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LEADS with 5 grafs to RECAST lead, raise size of combined bank and competitors, ADD

March 29, 1995

LEADS with 5 grafs to RECAST lead, raise size of combined bank and competitors, ADD comparative reference to biggest U.S. bank and to merger not threatening U.S. financial institutions. Picks up 4th pvs, ``This is...; trims last two grafs.

TOKYO (AP) _ The merger of two prestigious banks to form the world’s largest bank was welcomed today by Japan’s Finance Ministry, opening the way for further consolidations in the country’s ailing financial industry.

The presidents of Mitsubishi Bank and the Bank of Tokyo, smiling broadly, met with Finance Minister Masayoshi Takemura this morning to formally report their intention to merge their institutions. Takemura told reporters later that he welcomed the plan.

If the merger goes through, the new bank would have deposits of $589 billion and total assets of $814 billion, more than three times the size of the largest U.S. bank, Citicorp, which has about $250 billion in assets.

Japan’s Sumitomo Bank is currently the leader in assets with $601 billion. Japan’s Sakura Bank, itself the product of a 1990 merger between Mitsui and Taiyo Kobe banks, leads in deposits with $433 billion.

Despite its size, Japan’s new banking behomoth won’t threaten American banks’ monopoly over banking relationships with U.S. businesses and consumers.

But the proposed merger would create a tough new competitor for Japanese banks, which have stagnated in recent years under rules that compartmentalize the kinds of business they can do. Although among the world’s largest, they have been left behind by more aggressive and profitable competitors abroad in newer areas such as derivatives trading.

``This is an indication that the world is getting tougher and that Japanese financial institutions need to get tougher with it,″ said Walter Altherr, financial analyst at Merrill Lynch.

Specifics of the deal, including the amount of stock to be exchanged, have yet to be worked out. The new bank tentatively is to be named Tokyo Mitsubishi Bank.

Japanese banks now dominate the world top 10 in terms of assets and deposits thanks to decades of huge demand for funds to build up Japan’s industrial machine and interest rates on deposits kept artificially low by government regulations.

But the maturation of the Japanese economy has dried up the need for loans, and financial deregulation has driven interest rates higher and allowed banks to expand into new kinds of businesses, forcing Japanese banks to become more competitive, Altherr said.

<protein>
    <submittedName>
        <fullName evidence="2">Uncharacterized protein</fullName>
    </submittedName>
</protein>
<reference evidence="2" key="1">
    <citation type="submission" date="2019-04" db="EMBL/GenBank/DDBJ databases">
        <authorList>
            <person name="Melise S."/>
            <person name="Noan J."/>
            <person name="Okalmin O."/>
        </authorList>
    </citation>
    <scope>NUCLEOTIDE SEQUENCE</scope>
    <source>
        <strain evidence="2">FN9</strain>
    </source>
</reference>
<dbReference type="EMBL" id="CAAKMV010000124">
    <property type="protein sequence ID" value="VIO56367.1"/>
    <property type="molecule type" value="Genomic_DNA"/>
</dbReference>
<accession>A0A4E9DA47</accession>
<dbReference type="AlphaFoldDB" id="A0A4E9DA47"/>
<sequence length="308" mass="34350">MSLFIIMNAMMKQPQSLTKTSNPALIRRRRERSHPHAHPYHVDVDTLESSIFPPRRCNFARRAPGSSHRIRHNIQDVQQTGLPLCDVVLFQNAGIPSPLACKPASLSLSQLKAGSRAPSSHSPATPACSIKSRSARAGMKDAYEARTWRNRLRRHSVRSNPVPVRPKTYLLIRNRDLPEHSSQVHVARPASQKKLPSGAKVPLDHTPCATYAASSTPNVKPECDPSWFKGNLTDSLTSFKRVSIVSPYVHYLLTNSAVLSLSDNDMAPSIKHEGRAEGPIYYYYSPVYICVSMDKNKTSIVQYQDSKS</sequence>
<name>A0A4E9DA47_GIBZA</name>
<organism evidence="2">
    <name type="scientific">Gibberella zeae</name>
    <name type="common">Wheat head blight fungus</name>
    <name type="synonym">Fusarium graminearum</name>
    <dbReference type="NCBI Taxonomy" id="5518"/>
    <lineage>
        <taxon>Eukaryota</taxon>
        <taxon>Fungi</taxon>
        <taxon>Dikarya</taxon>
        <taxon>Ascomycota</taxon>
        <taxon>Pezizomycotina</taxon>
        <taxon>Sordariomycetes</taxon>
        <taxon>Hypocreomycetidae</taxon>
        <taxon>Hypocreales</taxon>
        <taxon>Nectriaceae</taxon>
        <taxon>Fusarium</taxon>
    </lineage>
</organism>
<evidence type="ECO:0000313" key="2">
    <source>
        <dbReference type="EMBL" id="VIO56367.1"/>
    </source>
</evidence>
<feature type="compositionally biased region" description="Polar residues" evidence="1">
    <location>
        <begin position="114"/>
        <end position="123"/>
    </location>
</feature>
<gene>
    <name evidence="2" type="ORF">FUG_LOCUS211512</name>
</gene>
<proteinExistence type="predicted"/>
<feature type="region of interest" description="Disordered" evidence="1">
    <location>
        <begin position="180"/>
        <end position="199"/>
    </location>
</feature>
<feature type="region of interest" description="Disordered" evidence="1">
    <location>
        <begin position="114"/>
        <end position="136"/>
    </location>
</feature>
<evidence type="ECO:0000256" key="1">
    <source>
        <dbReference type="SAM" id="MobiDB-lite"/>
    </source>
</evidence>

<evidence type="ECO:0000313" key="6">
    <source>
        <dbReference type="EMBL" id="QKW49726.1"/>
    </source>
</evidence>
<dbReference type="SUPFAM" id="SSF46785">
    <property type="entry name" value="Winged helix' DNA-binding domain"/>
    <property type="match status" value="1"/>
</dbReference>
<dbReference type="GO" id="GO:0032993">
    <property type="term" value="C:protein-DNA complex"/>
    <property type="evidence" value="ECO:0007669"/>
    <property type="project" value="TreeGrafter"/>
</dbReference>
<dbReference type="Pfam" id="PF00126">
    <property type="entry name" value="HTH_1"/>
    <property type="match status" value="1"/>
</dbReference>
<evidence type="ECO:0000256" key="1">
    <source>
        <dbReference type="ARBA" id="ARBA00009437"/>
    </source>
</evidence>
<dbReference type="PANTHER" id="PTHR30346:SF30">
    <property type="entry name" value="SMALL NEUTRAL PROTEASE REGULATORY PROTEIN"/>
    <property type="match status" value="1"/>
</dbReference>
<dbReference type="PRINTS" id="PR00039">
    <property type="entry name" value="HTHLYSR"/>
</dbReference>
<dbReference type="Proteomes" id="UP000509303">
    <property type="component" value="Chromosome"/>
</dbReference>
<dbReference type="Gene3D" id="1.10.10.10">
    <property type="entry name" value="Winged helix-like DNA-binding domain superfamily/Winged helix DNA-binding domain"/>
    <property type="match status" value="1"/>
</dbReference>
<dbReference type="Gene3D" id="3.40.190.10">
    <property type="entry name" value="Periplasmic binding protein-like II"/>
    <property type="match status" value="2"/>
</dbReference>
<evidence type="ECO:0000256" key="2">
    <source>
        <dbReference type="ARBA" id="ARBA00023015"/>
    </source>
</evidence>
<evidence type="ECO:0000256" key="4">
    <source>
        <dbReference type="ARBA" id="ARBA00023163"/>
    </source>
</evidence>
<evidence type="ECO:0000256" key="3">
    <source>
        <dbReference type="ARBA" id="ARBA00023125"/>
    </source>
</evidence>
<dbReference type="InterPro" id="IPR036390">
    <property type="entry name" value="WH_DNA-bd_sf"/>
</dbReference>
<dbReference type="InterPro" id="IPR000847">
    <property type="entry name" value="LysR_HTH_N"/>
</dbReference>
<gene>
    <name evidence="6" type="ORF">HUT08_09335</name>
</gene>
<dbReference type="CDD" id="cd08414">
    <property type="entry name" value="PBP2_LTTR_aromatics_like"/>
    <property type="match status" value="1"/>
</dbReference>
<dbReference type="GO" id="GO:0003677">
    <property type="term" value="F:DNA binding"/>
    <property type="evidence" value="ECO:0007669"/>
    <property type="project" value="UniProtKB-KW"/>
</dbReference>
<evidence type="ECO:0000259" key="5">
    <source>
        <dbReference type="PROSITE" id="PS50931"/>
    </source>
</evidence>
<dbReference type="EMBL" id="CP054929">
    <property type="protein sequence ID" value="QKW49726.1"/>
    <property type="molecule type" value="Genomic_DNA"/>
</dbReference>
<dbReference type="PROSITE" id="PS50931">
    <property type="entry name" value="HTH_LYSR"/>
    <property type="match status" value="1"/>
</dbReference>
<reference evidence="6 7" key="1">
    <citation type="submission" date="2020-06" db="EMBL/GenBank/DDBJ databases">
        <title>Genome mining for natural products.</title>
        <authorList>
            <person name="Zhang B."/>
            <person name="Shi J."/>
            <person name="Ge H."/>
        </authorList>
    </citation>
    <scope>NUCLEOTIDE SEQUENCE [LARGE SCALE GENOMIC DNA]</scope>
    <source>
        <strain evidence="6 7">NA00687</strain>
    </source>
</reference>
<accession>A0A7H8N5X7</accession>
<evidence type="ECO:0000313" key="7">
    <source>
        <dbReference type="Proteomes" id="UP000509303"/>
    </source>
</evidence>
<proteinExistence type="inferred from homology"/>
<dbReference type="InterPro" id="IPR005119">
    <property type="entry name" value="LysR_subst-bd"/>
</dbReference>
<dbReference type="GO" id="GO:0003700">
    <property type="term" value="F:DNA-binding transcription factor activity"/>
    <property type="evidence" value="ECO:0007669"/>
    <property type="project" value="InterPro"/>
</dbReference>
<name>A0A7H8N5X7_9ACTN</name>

Industry and media analysts welcomed news of the merger, noting that the strong domestic business of Mitsubishi dovetailed well with Bank of Tokyo’s heavy international presence. The bank presidents hope the merger, which had been rumored for years, will be finished by April 1996.

``With financial services being liberalized, such realignment in the banking industry is the road that must be traveled even at some costs,″ the national newspaper Asahi said in an editorial in today’s editions.

Standard and Poor’s credit rating service also came out in favor of the merger plan, but said it would watch for more specifics before issuing a final assessment of the new bank’s credit worthiness.

The stock market, which responded to news of the merger Tuesday with a giddy 585.48-point rise, fell back 221.00 points, or 1.32 percent, today to 16,460.73 as investors realized that initial expectations for the merger’s positive effects on the banking industry may have been too high.

In the long term, the merger is seen as good news for an ailing bank industry in dire need of streamlining and modernization. But in the short term, it is more likely to increase the gap between healthy banks like Mitsubishi and Tokyo and banks still suffering under mountains of bad debt left over from the bubble era of easy credit and stock and real estate speculation in the late 1980s.

While other Japanese banks with a greater bad debt burden may not be able to perform similar mergers any time soon, they now have even more incentive to clean up their balance sheets and expand into global capital markets, said Morgan Stanley analyst Betsy Daniels.

The two banks are among the most highly respected financial institutions in the country.

Mitsubishi Bank is at the center of the Mitsubishi ``zaibatsu″ group of companies, whose sprawling reach includes a top trading company, an automaker and the Nikon camera company. The Bank of Tokyo has been an international powerhouse since the days when it was the only bank in Japan allowed to deal in foreign exchange.

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